Friday, December 25, 2009

When herbs are bad for you

Urinary tract cancer associated with Chinese herbal products containing aristolochic acid

The carcinogen aristolochic acid, which was found in many prescribed Chinese herbal products including Guan Mu Tong, is associated with an increased risk of urinary tract cancer, according to a new study published online December 21 in the Journal of the National Cancer Institute.

Many countries, such as Taiwan, have banned products containing aristolochic acid (Taiwan did in 2003), because of clinical cases of urothelial cancer in association with aristolochic acid use. However, no such associations, to the authors' knowledge, have been documented in herbal products containing aristolochic acid.

To examine this association, Jung-Der Wang, M.D., ScD, of the Institute of Occupational Medicine and Industrial Hygiene, College of Public Health, at the National Taiwan University, and colleagues conducted a population-based case-control study of Taiwanese patients newly diagnosed with urinary tract cancer from January 1, 2001, to December 31, 2002. They also looked at a random sample of the entire insured population from January 1, 1997, to December 31, 2002. There were 4,594 case patients and 174,701 control subjects in the final analysis. The authors examined the association between having been prescribed Mu Tong, an herb that contains aristolochic acid, and urinary tract cancer using data from the National Health Insurance reimbursement database.

Having been prescribed more than 60 g of Mu Tong (possibly adulterated by Guan Mu Tong before banned), or consumption of an estimated amount of more than 150 mg of aristolochic acid was associated with an increased risk of urinary tract cancer in a dose-dependent manner. The increased risk was independent of arsenic exposure (another risk factor for urinary tract cancer).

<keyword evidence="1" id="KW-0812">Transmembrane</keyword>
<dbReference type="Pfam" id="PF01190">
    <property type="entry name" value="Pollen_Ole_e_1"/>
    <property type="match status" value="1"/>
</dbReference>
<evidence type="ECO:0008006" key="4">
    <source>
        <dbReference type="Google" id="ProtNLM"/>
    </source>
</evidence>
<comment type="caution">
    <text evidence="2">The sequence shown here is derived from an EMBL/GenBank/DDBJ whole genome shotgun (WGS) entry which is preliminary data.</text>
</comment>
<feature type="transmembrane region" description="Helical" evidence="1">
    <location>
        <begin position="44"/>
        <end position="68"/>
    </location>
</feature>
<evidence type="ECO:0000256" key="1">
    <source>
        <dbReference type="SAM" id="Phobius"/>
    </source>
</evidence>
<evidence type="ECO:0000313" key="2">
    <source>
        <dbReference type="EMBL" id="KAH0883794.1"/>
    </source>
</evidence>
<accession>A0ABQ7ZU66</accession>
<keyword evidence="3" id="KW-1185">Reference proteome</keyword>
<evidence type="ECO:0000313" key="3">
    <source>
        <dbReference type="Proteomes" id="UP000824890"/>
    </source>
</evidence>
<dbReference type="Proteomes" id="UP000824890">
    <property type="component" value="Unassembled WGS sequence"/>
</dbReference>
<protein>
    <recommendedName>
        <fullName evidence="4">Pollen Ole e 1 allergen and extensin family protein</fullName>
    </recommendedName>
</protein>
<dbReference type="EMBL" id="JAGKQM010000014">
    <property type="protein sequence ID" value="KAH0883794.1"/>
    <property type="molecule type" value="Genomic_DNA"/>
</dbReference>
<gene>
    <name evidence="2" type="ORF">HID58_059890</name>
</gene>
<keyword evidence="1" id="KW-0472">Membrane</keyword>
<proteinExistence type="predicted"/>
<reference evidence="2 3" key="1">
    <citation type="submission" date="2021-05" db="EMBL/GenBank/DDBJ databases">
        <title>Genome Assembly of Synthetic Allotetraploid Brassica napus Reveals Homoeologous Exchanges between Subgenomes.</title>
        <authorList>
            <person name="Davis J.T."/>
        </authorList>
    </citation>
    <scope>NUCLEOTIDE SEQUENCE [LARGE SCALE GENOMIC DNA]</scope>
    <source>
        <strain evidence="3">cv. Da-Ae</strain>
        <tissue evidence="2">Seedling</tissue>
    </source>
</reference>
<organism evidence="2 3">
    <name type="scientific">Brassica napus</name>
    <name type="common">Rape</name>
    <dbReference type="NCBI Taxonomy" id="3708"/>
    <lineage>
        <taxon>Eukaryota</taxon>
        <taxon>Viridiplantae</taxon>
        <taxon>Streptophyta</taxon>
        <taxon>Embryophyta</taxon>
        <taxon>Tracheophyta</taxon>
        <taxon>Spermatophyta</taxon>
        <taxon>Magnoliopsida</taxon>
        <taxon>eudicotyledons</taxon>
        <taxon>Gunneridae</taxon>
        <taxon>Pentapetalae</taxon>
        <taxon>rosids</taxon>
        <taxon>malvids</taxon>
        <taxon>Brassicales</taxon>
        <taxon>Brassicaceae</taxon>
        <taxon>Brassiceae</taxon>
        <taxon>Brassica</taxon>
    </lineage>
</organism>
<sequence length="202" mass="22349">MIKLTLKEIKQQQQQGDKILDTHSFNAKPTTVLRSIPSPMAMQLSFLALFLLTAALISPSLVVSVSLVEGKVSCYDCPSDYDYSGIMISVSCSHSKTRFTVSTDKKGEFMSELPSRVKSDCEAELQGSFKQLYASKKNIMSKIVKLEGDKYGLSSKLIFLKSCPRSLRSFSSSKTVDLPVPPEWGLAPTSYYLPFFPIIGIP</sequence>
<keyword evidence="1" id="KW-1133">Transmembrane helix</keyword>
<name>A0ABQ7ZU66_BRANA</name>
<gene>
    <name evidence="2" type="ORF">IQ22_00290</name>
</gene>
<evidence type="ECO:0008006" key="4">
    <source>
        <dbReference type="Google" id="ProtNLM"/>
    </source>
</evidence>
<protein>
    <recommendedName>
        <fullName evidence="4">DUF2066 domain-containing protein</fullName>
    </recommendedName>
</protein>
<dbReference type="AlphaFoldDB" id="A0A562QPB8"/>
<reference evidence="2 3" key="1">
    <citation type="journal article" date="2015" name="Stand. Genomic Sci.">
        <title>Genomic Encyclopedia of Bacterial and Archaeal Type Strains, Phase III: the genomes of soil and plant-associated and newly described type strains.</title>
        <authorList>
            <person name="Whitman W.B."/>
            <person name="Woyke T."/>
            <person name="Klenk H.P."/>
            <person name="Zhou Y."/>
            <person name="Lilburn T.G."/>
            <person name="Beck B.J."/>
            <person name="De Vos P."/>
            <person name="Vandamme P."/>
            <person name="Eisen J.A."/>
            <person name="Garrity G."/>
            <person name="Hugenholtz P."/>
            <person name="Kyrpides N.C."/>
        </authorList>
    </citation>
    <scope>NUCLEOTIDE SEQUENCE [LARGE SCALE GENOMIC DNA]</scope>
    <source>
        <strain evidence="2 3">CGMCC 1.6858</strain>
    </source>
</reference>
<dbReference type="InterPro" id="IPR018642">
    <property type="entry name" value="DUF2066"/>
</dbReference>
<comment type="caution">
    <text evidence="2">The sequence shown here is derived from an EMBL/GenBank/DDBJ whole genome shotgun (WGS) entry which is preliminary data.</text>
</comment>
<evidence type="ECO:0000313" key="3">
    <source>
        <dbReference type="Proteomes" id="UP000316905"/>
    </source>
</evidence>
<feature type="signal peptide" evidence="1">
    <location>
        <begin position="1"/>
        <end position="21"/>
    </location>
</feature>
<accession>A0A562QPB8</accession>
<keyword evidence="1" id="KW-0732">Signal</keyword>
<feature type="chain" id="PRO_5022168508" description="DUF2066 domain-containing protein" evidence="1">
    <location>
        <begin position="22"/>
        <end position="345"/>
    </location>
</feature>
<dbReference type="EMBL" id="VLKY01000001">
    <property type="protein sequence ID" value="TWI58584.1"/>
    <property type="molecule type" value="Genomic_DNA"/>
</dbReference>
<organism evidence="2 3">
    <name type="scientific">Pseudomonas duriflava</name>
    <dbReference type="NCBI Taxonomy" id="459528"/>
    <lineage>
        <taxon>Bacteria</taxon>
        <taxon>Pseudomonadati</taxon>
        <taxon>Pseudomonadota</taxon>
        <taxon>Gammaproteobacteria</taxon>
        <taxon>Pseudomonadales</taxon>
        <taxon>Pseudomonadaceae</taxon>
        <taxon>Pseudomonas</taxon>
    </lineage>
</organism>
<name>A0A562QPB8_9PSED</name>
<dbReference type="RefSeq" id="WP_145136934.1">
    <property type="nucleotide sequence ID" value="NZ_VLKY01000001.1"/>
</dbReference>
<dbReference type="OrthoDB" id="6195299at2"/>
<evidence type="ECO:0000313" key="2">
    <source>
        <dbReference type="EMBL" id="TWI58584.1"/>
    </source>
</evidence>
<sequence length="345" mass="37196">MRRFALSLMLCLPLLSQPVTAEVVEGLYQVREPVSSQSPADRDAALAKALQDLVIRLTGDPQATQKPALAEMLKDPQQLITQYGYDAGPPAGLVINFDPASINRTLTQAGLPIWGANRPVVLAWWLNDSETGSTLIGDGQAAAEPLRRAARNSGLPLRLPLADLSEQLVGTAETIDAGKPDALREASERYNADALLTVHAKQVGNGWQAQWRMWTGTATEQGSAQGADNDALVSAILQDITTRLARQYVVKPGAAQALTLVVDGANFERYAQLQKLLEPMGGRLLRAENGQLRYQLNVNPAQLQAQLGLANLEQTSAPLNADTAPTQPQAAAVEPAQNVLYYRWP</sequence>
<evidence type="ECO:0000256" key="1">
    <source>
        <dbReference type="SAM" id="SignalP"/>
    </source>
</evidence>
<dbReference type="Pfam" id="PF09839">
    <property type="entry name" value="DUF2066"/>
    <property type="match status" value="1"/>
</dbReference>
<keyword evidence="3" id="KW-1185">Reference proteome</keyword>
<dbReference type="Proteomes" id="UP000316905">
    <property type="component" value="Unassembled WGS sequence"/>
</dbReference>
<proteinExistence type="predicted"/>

"In addition to a ban on products that contain any amount of aristolochic acid, we also recommend continued surveillance of herbs or Chinese herbal products that might be adulterated with aristolochic acid-containing herbs," the authors write. "Finally, patients with a history of aristolochic acid nephropathy or consumption of Mu Tong or Fangchi before they were banned should be monitored regularly for urinary cancer."

Study limitations: Not all of the diagnoses were confirmed by histopathology reports. Subjects may have taken additional nephrotoxic herbs or agents that were not prescribed. Actual intakes of the prescribed herbal products recorded in the National Health Insurance reimbursement database were not validated. Smoking history was not taken into account.


Babyface wins race in longevity study

Good looks do have a general relationship with good health -- The possibility that it might reflect good genes is however avoided below -- predictably

PEOPLE who look young for their age are already the envy of their peers. But those holding back the years haven't just been blessed in the looks department. Scientists have shown looking younger than you are also means you will live longer. They suggest patients could give GPs a photograph of themselves since this would be as good a guide to their longevity as complicated testing.

University of Southern Denmark Professor Kaare Christensen tested the belief that a person's perceived age gave a general indication of health. His team looked at twins to see whether perceived age, or how old others think you are, was linked to survival and age-related traits such as physical functioning and brainpower.

"It's probably easy to explain because people who've had a tougher life are more likely to die early and their life is reflected in their face."


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